Use Your Phone To Lock & Unlock Doors From Anywhere in the World

Posted: May 17, 2011 in News

Paul Gerhardt and Cameron Robertson met at the University of Colorado. They quickly became friends and decided to start a company shortly before graduation. Two years later, the entrepreneurial pair have launched a hardware and software product combo called Lockitron that’s meant to help individuals and small businesses replace keys with their mobile phones.

Lockitron, a product of Gerhardt and Roberton’s Apigy Inc., works with most doors. Once configured, users can electronically unlock doors using any type of phone from anywhere in the world. The process takes less than half a second on average.

“The idea is to replace keys entirely,” says Gerhardt, “so [Lockitron would work] everywhere from your home to your car to your gym locker.”

Customers pay a flat fee of $295 and receive a Lockitron Deadbolt kit that includes a wireless deadbolt, a base station with USB remote control, installation instructions and accompanying cables.

To lock and unlock configured doors, a Lockitron user need only fire-up Lockitron on his or her mobile device (it works on the web too), select the door in the question and hit the unlock or lock icon. Administrative users can manage privileges and grant permanent or temporary access to whomever they’d like. Text message access can be setup through Lockitron’s premium service.

The startup’s remote door unlock feature literally works anywhere in the world, so long as you have an internet connection. On many occasions, I’ve unlocked the door to Mashable’s San Francisco office from hundreds of miles away. “You could be in outer Mongolia,” says Robertson.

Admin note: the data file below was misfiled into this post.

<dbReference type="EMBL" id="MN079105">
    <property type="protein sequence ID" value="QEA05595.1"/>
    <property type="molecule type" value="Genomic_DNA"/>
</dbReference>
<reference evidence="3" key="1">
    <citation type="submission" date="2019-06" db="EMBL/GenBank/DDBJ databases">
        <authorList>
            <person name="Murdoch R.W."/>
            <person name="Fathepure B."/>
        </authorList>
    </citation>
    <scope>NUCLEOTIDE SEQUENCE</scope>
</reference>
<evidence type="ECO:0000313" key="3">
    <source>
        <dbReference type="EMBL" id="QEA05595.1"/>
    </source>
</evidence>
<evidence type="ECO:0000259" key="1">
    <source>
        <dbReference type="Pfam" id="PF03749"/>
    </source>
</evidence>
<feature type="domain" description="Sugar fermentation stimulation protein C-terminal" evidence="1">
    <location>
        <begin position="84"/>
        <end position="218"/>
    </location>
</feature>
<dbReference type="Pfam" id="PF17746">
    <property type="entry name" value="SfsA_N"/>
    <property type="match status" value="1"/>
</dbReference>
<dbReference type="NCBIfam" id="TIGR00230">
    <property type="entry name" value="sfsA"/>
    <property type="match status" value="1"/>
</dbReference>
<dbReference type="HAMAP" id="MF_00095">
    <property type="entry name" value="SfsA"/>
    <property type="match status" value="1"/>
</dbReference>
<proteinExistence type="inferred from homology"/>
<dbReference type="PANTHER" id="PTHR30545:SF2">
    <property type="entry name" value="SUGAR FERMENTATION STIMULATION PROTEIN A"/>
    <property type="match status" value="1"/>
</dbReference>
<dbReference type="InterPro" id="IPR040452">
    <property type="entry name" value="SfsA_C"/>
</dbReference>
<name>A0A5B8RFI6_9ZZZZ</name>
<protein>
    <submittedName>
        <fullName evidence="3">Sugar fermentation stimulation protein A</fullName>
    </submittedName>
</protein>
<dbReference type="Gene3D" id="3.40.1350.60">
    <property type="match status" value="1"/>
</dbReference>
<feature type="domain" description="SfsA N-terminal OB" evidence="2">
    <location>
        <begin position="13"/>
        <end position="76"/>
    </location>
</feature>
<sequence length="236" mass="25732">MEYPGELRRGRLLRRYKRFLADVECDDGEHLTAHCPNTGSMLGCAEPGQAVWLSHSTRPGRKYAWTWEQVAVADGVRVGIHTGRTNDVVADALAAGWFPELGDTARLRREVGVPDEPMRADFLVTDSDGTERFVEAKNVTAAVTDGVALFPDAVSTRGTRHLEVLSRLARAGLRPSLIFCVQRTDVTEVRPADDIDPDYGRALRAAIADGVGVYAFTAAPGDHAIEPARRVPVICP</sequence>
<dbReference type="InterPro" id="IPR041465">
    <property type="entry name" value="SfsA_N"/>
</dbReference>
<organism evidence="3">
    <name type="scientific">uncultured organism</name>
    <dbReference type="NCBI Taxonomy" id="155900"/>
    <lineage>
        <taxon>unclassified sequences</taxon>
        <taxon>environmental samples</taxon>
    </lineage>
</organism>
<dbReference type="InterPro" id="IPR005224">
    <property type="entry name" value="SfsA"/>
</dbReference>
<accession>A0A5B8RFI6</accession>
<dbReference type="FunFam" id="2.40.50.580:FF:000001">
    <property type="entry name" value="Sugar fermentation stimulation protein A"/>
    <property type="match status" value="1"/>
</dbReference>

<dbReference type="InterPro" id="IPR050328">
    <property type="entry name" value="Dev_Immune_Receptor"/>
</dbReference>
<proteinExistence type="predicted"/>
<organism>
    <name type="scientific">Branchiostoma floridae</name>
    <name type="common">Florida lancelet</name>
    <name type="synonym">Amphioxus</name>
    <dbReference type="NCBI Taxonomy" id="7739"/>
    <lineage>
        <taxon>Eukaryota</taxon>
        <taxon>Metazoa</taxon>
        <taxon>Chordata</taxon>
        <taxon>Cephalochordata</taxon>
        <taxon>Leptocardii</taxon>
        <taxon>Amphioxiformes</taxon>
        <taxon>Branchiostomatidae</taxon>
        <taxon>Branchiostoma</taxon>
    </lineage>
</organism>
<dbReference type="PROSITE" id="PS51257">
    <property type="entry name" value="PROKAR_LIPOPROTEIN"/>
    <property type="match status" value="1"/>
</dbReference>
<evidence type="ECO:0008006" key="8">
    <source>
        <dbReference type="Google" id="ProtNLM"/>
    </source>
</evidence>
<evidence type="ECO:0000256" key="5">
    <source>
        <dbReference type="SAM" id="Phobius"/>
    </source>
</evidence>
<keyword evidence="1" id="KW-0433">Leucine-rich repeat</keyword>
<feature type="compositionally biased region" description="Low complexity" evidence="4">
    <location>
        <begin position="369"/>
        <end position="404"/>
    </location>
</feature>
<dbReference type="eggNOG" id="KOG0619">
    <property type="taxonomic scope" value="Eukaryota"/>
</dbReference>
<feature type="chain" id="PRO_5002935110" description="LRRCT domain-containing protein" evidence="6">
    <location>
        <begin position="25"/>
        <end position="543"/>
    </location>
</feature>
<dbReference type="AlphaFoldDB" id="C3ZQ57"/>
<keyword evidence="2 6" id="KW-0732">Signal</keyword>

The product is still considered beta, but Gerhardt and Robertson have piloted an early version of the system with select customers, including Mashable, for more than nine months now. The lengthy private beta period gave the team time to develop support for most doors and make the system accessible to anyone on any device.

“Where we were nine to 12 months ago was really like a project you’d see on Hack a Day, a one-off, really cool thing for someone really techie to set up in their house,” says Robertson. “If we want to start shipping this out beyond purely early adopters, we have to build the infrastructure that we have now … We really had to get everything up to speed for it to work. We finally reached that point.”

The team will soon release an upgrade to the system that includes support for NFC-enabled devices. With the release, users will be able to add Lockitron tags to their doors and then simply wave an NFC-enabled device to gain entry, so long as they have been granted access.

Also coming soon is a native iPhone application that will allow administrators to issue keys, something they currently have to do on the web. The app will also work in the background, which means it’ll make locking and unlocking doors a bit faster via iPhone.

Apigy Inc. is a graduate of the Y Combinator accelerator program. The startup has raised no additional funding and remains a bootstrapped endeavor.

Advertisements

Leave a Reply

Fill in your details below or click an icon to log in:

WordPress.com Logo

You are commenting using your WordPress.com account. Log Out / Change )

Twitter picture

You are commenting using your Twitter account. Log Out / Change )

Facebook photo

You are commenting using your Facebook account. Log Out / Change )

Google+ photo

You are commenting using your Google+ account. Log Out / Change )

Connecting to %s